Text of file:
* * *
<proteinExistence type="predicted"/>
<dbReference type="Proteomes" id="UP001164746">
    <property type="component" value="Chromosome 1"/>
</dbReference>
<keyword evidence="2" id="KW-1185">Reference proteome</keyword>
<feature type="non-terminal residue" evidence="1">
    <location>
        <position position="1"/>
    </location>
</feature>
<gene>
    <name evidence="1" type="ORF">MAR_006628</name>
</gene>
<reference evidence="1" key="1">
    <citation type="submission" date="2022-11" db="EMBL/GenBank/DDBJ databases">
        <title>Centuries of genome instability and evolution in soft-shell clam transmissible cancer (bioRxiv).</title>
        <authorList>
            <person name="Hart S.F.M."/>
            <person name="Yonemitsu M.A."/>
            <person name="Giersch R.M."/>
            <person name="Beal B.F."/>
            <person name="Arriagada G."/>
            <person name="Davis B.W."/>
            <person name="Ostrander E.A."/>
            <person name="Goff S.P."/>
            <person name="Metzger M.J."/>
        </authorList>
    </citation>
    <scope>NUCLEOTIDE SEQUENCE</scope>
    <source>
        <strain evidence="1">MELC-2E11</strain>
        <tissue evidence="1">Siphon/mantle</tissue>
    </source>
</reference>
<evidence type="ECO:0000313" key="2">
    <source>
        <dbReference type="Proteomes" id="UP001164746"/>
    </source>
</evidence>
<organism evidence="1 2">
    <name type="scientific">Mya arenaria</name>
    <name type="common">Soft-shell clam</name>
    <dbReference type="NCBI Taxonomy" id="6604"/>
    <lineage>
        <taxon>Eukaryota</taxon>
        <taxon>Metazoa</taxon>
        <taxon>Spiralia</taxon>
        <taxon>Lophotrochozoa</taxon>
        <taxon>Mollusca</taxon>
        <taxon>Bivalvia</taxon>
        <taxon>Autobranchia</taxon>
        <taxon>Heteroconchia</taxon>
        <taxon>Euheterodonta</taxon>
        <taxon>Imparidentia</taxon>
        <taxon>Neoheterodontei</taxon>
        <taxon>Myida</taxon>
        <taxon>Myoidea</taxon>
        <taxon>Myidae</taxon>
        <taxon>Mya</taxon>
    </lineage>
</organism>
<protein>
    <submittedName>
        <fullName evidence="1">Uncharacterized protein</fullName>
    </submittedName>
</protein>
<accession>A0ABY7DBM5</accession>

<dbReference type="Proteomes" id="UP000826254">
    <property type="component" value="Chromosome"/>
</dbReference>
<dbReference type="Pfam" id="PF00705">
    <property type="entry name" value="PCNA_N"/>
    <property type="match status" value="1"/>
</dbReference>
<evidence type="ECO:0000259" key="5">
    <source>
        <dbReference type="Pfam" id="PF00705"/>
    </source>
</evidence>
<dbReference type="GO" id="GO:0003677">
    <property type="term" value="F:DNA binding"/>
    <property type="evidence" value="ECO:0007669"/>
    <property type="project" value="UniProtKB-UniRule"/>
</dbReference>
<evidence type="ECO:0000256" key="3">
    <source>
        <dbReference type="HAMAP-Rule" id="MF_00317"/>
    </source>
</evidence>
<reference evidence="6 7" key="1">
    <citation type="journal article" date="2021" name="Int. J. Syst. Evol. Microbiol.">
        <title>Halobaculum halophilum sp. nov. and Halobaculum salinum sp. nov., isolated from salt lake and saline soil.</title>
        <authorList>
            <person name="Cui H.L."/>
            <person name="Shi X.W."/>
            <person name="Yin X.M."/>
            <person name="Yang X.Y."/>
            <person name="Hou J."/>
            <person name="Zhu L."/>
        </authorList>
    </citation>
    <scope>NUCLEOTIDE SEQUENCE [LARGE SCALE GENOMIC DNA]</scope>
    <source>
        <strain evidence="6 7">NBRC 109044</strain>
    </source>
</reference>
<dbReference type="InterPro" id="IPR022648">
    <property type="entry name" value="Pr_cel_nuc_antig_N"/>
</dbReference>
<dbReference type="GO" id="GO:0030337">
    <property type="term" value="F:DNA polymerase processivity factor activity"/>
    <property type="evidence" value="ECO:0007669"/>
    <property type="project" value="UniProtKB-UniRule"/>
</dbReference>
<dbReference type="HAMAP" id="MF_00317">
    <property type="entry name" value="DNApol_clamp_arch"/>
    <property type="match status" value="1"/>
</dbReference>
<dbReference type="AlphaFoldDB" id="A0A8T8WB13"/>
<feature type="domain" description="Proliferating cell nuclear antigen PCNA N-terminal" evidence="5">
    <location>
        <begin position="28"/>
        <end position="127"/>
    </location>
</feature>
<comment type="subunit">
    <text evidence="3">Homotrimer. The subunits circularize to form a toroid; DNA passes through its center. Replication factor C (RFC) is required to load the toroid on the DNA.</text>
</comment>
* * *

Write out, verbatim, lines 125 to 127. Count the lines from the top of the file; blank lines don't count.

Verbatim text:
</feature>
<comment type="subunit">
    <text evidence="3">Homotrimer. The subunits circularize to form a toroid; DNA passes through its center. Replication factor C (RFC) is required to load the toroid on the DNA.</text>